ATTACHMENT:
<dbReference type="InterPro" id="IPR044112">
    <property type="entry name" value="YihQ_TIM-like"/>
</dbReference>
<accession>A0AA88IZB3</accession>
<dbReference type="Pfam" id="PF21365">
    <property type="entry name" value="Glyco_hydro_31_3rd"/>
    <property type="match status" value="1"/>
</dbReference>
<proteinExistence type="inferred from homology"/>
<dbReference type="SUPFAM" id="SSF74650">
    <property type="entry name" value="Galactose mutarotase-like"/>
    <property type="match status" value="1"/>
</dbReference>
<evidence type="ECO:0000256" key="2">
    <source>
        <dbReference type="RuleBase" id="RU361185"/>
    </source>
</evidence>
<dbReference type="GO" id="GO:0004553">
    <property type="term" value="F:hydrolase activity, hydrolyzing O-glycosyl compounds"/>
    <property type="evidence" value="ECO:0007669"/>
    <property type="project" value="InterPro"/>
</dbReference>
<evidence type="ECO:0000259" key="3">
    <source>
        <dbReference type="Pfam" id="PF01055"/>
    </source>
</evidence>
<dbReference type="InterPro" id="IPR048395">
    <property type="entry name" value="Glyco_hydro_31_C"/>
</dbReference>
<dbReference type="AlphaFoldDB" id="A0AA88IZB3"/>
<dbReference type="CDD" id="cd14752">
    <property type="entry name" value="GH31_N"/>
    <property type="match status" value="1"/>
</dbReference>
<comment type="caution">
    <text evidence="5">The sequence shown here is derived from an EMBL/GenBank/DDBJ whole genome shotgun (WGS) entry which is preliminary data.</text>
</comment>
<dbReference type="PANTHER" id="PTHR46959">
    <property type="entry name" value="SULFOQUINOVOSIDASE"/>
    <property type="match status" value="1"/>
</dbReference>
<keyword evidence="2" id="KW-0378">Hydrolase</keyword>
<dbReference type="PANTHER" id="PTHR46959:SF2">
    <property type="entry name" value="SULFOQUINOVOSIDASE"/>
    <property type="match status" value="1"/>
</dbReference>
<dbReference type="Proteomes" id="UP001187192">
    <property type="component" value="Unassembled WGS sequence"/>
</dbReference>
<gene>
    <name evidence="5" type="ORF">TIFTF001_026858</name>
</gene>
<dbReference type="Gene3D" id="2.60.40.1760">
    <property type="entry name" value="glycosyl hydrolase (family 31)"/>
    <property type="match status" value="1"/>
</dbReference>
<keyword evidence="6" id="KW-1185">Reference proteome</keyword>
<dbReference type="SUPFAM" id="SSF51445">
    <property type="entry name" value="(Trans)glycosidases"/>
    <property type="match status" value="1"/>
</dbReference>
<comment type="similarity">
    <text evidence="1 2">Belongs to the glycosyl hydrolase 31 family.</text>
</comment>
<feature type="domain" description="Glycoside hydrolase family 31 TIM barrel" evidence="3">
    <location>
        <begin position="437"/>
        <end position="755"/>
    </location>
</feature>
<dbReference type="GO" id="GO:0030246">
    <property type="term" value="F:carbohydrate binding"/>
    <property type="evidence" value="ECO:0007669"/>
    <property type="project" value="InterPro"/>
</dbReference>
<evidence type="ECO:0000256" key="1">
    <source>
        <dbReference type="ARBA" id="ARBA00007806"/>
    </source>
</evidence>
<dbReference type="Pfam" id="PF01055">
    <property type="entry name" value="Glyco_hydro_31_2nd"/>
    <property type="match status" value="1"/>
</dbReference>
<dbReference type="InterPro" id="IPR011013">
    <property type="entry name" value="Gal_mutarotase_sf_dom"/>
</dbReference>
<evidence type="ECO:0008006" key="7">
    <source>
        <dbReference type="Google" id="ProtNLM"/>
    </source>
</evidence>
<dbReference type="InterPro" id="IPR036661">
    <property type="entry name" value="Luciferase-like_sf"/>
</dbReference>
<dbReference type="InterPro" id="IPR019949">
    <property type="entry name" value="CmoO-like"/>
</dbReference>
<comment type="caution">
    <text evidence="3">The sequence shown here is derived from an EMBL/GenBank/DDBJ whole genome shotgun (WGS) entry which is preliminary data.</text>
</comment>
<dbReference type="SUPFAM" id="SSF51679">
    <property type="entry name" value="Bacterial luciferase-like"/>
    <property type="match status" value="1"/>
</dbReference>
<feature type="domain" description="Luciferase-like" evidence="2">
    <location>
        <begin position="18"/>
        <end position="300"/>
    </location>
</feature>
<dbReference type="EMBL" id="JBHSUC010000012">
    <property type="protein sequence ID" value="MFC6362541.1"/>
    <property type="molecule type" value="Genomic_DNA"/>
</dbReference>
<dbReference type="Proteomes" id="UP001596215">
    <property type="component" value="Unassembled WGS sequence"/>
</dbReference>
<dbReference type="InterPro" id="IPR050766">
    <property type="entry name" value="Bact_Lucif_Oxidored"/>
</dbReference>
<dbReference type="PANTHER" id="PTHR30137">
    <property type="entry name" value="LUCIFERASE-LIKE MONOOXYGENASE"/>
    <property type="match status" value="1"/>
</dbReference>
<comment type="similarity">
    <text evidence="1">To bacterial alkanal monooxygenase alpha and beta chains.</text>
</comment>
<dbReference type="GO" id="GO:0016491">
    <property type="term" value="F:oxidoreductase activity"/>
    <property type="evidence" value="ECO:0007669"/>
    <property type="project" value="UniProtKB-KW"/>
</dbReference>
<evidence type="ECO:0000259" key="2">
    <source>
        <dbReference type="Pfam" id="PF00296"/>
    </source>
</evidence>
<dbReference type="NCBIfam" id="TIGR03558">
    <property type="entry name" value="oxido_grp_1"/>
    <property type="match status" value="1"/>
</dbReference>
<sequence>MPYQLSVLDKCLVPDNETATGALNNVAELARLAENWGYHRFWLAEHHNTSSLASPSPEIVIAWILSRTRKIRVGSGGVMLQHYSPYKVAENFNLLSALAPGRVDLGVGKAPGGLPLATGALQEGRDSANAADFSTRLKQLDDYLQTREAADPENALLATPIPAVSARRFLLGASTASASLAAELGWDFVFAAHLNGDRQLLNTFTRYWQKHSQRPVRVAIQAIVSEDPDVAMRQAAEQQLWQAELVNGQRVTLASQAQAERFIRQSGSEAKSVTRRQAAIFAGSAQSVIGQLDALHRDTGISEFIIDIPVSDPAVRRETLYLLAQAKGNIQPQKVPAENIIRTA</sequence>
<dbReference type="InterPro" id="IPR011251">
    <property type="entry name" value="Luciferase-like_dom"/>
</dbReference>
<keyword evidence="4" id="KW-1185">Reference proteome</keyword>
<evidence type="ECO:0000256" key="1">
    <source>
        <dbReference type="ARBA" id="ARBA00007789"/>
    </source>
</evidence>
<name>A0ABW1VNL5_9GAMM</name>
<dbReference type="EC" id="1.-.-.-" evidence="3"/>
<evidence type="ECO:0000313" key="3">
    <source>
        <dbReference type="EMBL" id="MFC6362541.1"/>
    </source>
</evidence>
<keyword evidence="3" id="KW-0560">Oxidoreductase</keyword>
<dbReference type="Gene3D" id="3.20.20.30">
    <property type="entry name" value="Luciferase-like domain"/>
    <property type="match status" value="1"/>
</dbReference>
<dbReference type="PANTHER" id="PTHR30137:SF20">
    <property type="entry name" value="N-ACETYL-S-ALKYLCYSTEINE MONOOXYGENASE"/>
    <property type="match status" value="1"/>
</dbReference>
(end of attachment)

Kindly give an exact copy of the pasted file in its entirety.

<dbReference type="InterPro" id="IPR044112">
    <property type="entry name" value="YihQ_TIM-like"/>
</dbReference>
<accession>A0AA88IZB3</accession>
<dbReference type="Pfam" id="PF21365">
    <property type="entry name" value="Glyco_hydro_31_3rd"/>
    <property type="match status" value="1"/>
</dbReference>
<proteinExistence type="inferred from homology"/>
<dbReference type="SUPFAM" id="SSF74650">
    <property type="entry name" value="Galactose mutarotase-like"/>
    <property type="match status" value="1"/>
</dbReference>
<evidence type="ECO:0000256" key="2">
    <source>
        <dbReference type="RuleBase" id="RU361185"/>
    </source>
</evidence>
<dbReference type="GO" id="GO:0004553">
    <property type="term" value="F:hydrolase activity, hydrolyzing O-glycosyl compounds"/>
    <property type="evidence" value="ECO:0007669"/>
    <property type="project" value="InterPro"/>
</dbReference>
<evidence type="ECO:0000259" key="3">
    <source>
        <dbReference type="Pfam" id="PF01055"/>
    </source>
</evidence>
<dbReference type="InterPro" id="IPR048395">
    <property type="entry name" value="Glyco_hydro_31_C"/>
</dbReference>
<dbReference type="AlphaFoldDB" id="A0AA88IZB3"/>
<dbReference type="CDD" id="cd14752">
    <property type="entry name" value="GH31_N"/>
    <property type="match status" value="1"/>
</dbReference>
<comment type="caution">
    <text evidence="5">The sequence shown here is derived from an EMBL/GenBank/DDBJ whole genome shotgun (WGS) entry which is preliminary data.</text>
</comment>
<dbReference type="PANTHER" id="PTHR46959">
    <property type="entry name" value="SULFOQUINOVOSIDASE"/>
    <property type="match status" value="1"/>
</dbReference>
<keyword evidence="2" id="KW-0378">Hydrolase</keyword>
<dbReference type="PANTHER" id="PTHR46959:SF2">
    <property type="entry name" value="SULFOQUINOVOSIDASE"/>
    <property type="match status" value="1"/>
</dbReference>
<dbReference type="Proteomes" id="UP001187192">
    <property type="component" value="Unassembled WGS sequence"/>
</dbReference>
<gene>
    <name evidence="5" type="ORF">TIFTF001_026858</name>
</gene>
<dbReference type="Gene3D" id="2.60.40.1760">
    <property type="entry name" value="glycosyl hydrolase (family 31)"/>
    <property type="match status" value="1"/>
</dbReference>
<keyword evidence="6" id="KW-1185">Reference proteome</keyword>
<dbReference type="SUPFAM" id="SSF51445">
    <property type="entry name" value="(Trans)glycosidases"/>
    <property type="match status" value="1"/>
</dbReference>
<comment type="similarity">
    <text evidence="1 2">Belongs to the glycosyl hydrolase 31 family.</text>
</comment>
<feature type="domain" description="Glycoside hydrolase family 31 TIM barrel" evidence="3">
    <location>
        <begin position="437"/>
        <end position="755"/>
    </location>
</feature>
<dbReference type="GO" id="GO:0030246">
    <property type="term" value="F:carbohydrate binding"/>
    <property type="evidence" value="ECO:0007669"/>
    <property type="project" value="InterPro"/>
</dbReference>
<evidence type="ECO:0000256" key="1">
    <source>
        <dbReference type="ARBA" id="ARBA00007806"/>
    </source>
</evidence>
<dbReference type="Pfam" id="PF01055">
    <property type="entry name" value="Glyco_hydro_31_2nd"/>
    <property type="match status" value="1"/>
</dbReference>
<dbReference type="InterPro" id="IPR011013">
    <property type="entry name" value="Gal_mutarotase_sf_dom"/>
</dbReference>
<evidence type="ECO:0008006" key="7">
    <source>
        <dbReference type="Google" id="ProtNLM"/>
    </source>
</evidence>
<dbReference type="InterPro" id="IPR036661">
    <property type="entry name" value="Luciferase-like_sf"/>
</dbReference>
<dbReference type="InterPro" id="IPR019949">
    <property type="entry name" value="CmoO-like"/>
</dbReference>
<comment type="caution">
    <text evidence="3">The sequence shown here is derived from an EMBL/GenBank/DDBJ whole genome shotgun (WGS) entry which is preliminary data.</text>
</comment>
<dbReference type="SUPFAM" id="SSF51679">
    <property type="entry name" value="Bacterial luciferase-like"/>
    <property type="match status" value="1"/>
</dbReference>
<feature type="domain" description="Luciferase-like" evidence="2">
    <location>
        <begin position="18"/>
        <end position="300"/>
    </location>
</feature>
<dbReference type="EMBL" id="JBHSUC010000012">
    <property type="protein sequence ID" value="MFC6362541.1"/>
    <property type="molecule type" value="Genomic_DNA"/>
</dbReference>
<dbReference type="Proteomes" id="UP001596215">
    <property type="component" value="Unassembled WGS sequence"/>
</dbReference>
<dbReference type="InterPro" id="IPR050766">
    <property type="entry name" value="Bact_Lucif_Oxidored"/>
</dbReference>
<dbReference type="PANTHER" id="PTHR30137">
    <property type="entry name" value="LUCIFERASE-LIKE MONOOXYGENASE"/>
    <property type="match status" value="1"/>
</dbReference>
<comment type="similarity">
    <text evidence="1">To bacterial alkanal monooxygenase alpha and beta chains.</text>
</comment>
<dbReference type="GO" id="GO:0016491">
    <property type="term" value="F:oxidoreductase activity"/>
    <property type="evidence" value="ECO:0007669"/>
    <property type="project" value="UniProtKB-KW"/>
</dbReference>
<evidence type="ECO:0000259" key="2">
    <source>
        <dbReference type="Pfam" id="PF00296"/>
    </source>
</evidence>
<dbReference type="NCBIfam" id="TIGR03558">
    <property type="entry name" value="oxido_grp_1"/>
    <property type="match status" value="1"/>
</dbReference>
<sequence>MPYQLSVLDKCLVPDNETATGALNNVAELARLAENWGYHRFWLAEHHNTSSLASPSPEIVIAWILSRTRKIRVGSGGVMLQHYSPYKVAENFNLLSALAPGRVDLGVGKAPGGLPLATGALQEGRDSANAADFSTRLKQLDDYLQTREAADPENALLATPIPAVSARRFLLGASTASASLAAELGWDFVFAAHLNGDRQLLNTFTRYWQKHSQRPVRVAIQAIVSEDPDVAMRQAAEQQLWQAELVNGQRVTLASQAQAERFIRQSGSEAKSVTRRQAAIFAGSAQSVIGQLDALHRDTGISEFIIDIPVSDPAVRRETLYLLAQAKGNIQPQKVPAENIIRTA</sequence>
<dbReference type="InterPro" id="IPR011251">
    <property type="entry name" value="Luciferase-like_dom"/>
</dbReference>
<keyword evidence="4" id="KW-1185">Reference proteome</keyword>
<evidence type="ECO:0000256" key="1">
    <source>
        <dbReference type="ARBA" id="ARBA00007789"/>
    </source>
</evidence>
<name>A0ABW1VNL5_9GAMM</name>
<dbReference type="EC" id="1.-.-.-" evidence="3"/>
<evidence type="ECO:0000313" key="3">
    <source>
        <dbReference type="EMBL" id="MFC6362541.1"/>
    </source>
</evidence>
<keyword evidence="3" id="KW-0560">Oxidoreductase</keyword>
<dbReference type="Gene3D" id="3.20.20.30">
    <property type="entry name" value="Luciferase-like domain"/>
    <property type="match status" value="1"/>
</dbReference>
<dbReference type="PANTHER" id="PTHR30137:SF20">
    <property type="entry name" value="N-ACETYL-S-ALKYLCYSTEINE MONOOXYGENASE"/>
    <property type="match status" value="1"/>
</dbReference>